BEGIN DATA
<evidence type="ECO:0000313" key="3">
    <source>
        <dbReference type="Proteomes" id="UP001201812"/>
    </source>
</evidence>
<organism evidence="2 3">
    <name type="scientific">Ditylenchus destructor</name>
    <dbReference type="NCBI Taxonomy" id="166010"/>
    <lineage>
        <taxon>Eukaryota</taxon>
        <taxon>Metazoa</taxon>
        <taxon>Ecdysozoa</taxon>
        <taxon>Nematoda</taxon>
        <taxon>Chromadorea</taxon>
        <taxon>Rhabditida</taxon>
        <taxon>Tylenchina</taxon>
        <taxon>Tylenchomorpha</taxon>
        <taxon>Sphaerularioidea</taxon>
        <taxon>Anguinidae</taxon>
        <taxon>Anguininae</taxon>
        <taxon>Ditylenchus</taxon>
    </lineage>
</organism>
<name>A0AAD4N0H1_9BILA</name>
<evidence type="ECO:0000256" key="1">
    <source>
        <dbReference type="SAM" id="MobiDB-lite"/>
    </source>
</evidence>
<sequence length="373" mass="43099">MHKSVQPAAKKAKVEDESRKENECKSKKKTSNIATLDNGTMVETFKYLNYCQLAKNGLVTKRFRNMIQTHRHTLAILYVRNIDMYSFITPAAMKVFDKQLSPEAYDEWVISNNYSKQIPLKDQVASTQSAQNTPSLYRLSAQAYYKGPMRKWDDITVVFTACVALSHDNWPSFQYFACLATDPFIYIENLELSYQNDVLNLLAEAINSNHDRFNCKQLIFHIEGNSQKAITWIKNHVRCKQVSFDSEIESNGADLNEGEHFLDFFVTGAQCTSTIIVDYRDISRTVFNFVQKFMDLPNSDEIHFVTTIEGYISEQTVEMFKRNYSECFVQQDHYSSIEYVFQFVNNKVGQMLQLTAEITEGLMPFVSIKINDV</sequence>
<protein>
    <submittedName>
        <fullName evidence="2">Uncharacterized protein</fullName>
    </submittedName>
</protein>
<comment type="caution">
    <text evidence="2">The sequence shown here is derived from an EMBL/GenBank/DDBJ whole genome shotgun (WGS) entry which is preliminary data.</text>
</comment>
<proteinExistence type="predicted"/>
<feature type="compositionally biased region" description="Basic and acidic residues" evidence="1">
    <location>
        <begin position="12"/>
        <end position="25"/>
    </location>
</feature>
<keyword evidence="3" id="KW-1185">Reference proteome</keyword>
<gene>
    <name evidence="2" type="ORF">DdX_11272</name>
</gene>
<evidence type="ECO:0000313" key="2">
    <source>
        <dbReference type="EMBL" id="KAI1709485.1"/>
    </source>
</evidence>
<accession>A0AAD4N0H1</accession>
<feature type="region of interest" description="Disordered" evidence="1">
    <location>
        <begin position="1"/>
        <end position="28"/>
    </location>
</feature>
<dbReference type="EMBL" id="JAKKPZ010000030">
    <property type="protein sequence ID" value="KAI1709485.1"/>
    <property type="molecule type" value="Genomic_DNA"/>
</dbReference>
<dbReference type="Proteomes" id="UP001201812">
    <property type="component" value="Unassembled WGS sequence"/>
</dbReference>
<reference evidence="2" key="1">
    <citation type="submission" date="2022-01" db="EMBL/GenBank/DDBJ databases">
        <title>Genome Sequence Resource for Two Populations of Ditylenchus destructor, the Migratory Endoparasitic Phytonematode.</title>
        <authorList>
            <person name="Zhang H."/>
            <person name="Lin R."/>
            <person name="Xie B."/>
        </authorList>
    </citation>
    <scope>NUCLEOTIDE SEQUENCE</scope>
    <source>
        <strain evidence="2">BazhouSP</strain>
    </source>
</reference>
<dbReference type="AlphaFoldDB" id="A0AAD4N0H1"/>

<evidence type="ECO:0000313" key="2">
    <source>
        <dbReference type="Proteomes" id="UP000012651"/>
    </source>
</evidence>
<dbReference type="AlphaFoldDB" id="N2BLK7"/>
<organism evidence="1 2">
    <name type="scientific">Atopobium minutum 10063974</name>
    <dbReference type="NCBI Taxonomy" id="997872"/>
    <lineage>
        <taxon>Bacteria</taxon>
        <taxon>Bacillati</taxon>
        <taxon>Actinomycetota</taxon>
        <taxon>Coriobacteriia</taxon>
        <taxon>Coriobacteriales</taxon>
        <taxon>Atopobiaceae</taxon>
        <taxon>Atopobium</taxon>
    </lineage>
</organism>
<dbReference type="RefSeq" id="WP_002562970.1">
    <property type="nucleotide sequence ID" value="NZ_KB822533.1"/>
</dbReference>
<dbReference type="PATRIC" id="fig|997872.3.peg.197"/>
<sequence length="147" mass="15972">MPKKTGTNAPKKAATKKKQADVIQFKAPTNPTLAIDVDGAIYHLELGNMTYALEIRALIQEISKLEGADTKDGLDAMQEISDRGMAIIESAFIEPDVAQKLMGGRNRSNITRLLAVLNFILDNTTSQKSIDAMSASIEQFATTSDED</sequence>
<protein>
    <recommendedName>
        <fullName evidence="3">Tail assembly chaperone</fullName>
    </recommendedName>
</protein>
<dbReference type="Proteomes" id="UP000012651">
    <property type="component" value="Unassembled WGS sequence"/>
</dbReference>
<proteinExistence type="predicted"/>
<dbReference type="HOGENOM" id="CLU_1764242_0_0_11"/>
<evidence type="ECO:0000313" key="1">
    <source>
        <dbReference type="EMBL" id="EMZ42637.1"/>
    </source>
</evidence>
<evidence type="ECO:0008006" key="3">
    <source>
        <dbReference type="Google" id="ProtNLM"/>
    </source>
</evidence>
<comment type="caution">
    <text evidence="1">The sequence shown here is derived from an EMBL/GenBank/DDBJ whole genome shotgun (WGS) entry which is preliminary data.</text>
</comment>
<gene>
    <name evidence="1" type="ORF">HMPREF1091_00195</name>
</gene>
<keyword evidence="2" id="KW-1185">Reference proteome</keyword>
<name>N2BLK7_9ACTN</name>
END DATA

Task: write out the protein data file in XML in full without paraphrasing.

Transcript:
<evidence type="ECO:0000313" key="3">
    <source>
        <dbReference type="Proteomes" id="UP001201812"/>
    </source>
</evidence>
<organism evidence="2 3">
    <name type="scientific">Ditylenchus destructor</name>
    <dbReference type="NCBI Taxonomy" id="166010"/>
    <lineage>
        <taxon>Eukaryota</taxon>
        <taxon>Metazoa</taxon>
        <taxon>Ecdysozoa</taxon>
        <taxon>Nematoda</taxon>
        <taxon>Chromadorea</taxon>
        <taxon>Rhabditida</taxon>
        <taxon>Tylenchina</taxon>
        <taxon>Tylenchomorpha</taxon>
        <taxon>Sphaerularioidea</taxon>
        <taxon>Anguinidae</taxon>
        <taxon>Anguininae</taxon>
        <taxon>Ditylenchus</taxon>
    </lineage>
</organism>
<name>A0AAD4N0H1_9BILA</name>
<evidence type="ECO:0000256" key="1">
    <source>
        <dbReference type="SAM" id="MobiDB-lite"/>
    </source>
</evidence>
<sequence length="373" mass="43099">MHKSVQPAAKKAKVEDESRKENECKSKKKTSNIATLDNGTMVETFKYLNYCQLAKNGLVTKRFRNMIQTHRHTLAILYVRNIDMYSFITPAAMKVFDKQLSPEAYDEWVISNNYSKQIPLKDQVASTQSAQNTPSLYRLSAQAYYKGPMRKWDDITVVFTACVALSHDNWPSFQYFACLATDPFIYIENLELSYQNDVLNLLAEAINSNHDRFNCKQLIFHIEGNSQKAITWIKNHVRCKQVSFDSEIESNGADLNEGEHFLDFFVTGAQCTSTIIVDYRDISRTVFNFVQKFMDLPNSDEIHFVTTIEGYISEQTVEMFKRNYSECFVQQDHYSSIEYVFQFVNNKVGQMLQLTAEITEGLMPFVSIKINDV</sequence>
<protein>
    <submittedName>
        <fullName evidence="2">Uncharacterized protein</fullName>
    </submittedName>
</protein>
<comment type="caution">
    <text evidence="2">The sequence shown here is derived from an EMBL/GenBank/DDBJ whole genome shotgun (WGS) entry which is preliminary data.</text>
</comment>
<proteinExistence type="predicted"/>
<feature type="compositionally biased region" description="Basic and acidic residues" evidence="1">
    <location>
        <begin position="12"/>
        <end position="25"/>
    </location>
</feature>
<keyword evidence="3" id="KW-1185">Reference proteome</keyword>
<gene>
    <name evidence="2" type="ORF">DdX_11272</name>
</gene>
<evidence type="ECO:0000313" key="2">
    <source>
        <dbReference type="EMBL" id="KAI1709485.1"/>
    </source>
</evidence>
<accession>A0AAD4N0H1</accession>
<feature type="region of interest" description="Disordered" evidence="1">
    <location>
        <begin position="1"/>
        <end position="28"/>
    </location>
</feature>
<dbReference type="EMBL" id="JAKKPZ010000030">
    <property type="protein sequence ID" value="KAI1709485.1"/>
    <property type="molecule type" value="Genomic_DNA"/>
</dbReference>
<dbReference type="Proteomes" id="UP001201812">
    <property type="component" value="Unassembled WGS sequence"/>
</dbReference>
<reference evidence="2" key="1">
    <citation type="submission" date="2022-01" db="EMBL/GenBank/DDBJ databases">
        <title>Genome Sequence Resource for Two Populations of Ditylenchus destructor, the Migratory Endoparasitic Phytonematode.</title>
        <authorList>
            <person name="Zhang H."/>
            <person name="Lin R."/>
            <person name="Xie B."/>
        </authorList>
    </citation>
    <scope>NUCLEOTIDE SEQUENCE</scope>
    <source>
        <strain evidence="2">BazhouSP</strain>
    </source>
</reference>
<dbReference type="AlphaFoldDB" id="A0AAD4N0H1"/>

<evidence type="ECO:0000313" key="2">
    <source>
        <dbReference type="Proteomes" id="UP000012651"/>
    </source>
</evidence>
<dbReference type="AlphaFoldDB" id="N2BLK7"/>
<organism evidence="1 2">
    <name type="scientific">Atopobium minutum 10063974</name>
    <dbReference type="NCBI Taxonomy" id="997872"/>
    <lineage>
        <taxon>Bacteria</taxon>
        <taxon>Bacillati</taxon>
        <taxon>Actinomycetota</taxon>
        <taxon>Coriobacteriia</taxon>
        <taxon>Coriobacteriales</taxon>
        <taxon>Atopobiaceae</taxon>
        <taxon>Atopobium</taxon>
    </lineage>
</organism>
<dbReference type="RefSeq" id="WP_002562970.1">
    <property type="nucleotide sequence ID" value="NZ_KB822533.1"/>
</dbReference>
<dbReference type="PATRIC" id="fig|997872.3.peg.197"/>
<sequence length="147" mass="15972">MPKKTGTNAPKKAATKKKQADVIQFKAPTNPTLAIDVDGAIYHLELGNMTYALEIRALIQEISKLEGADTKDGLDAMQEISDRGMAIIESAFIEPDVAQKLMGGRNRSNITRLLAVLNFILDNTTSQKSIDAMSASIEQFATTSDED</sequence>
<protein>
    <recommendedName>
        <fullName evidence="3">Tail assembly chaperone</fullName>
    </recommendedName>
</protein>
<dbReference type="Proteomes" id="UP000012651">
    <property type="component" value="Unassembled WGS sequence"/>
</dbReference>
<proteinExistence type="predicted"/>
<dbReference type="HOGENOM" id="CLU_1764242_0_0_11"/>
<evidence type="ECO:0000313" key="1">
    <source>
        <dbReference type="EMBL" id="EMZ42637.1"/>
    </source>
</evidence>
<evidence type="ECO:0008006" key="3">
    <source>
        <dbReference type="Google" id="ProtNLM"/>
    </source>
</evidence>
<comment type="caution">
    <text evidence="1">The sequence shown here is derived from an EMBL/GenBank/DDBJ whole genome shotgun (WGS) entry which is preliminary data.</text>
</comment>
<gene>
    <name evidence="1" type="ORF">HMPREF1091_00195</name>
</gene>
<keyword evidence="2" id="KW-1185">Reference proteome</keyword>
<name>N2BLK7_9ACTN</name>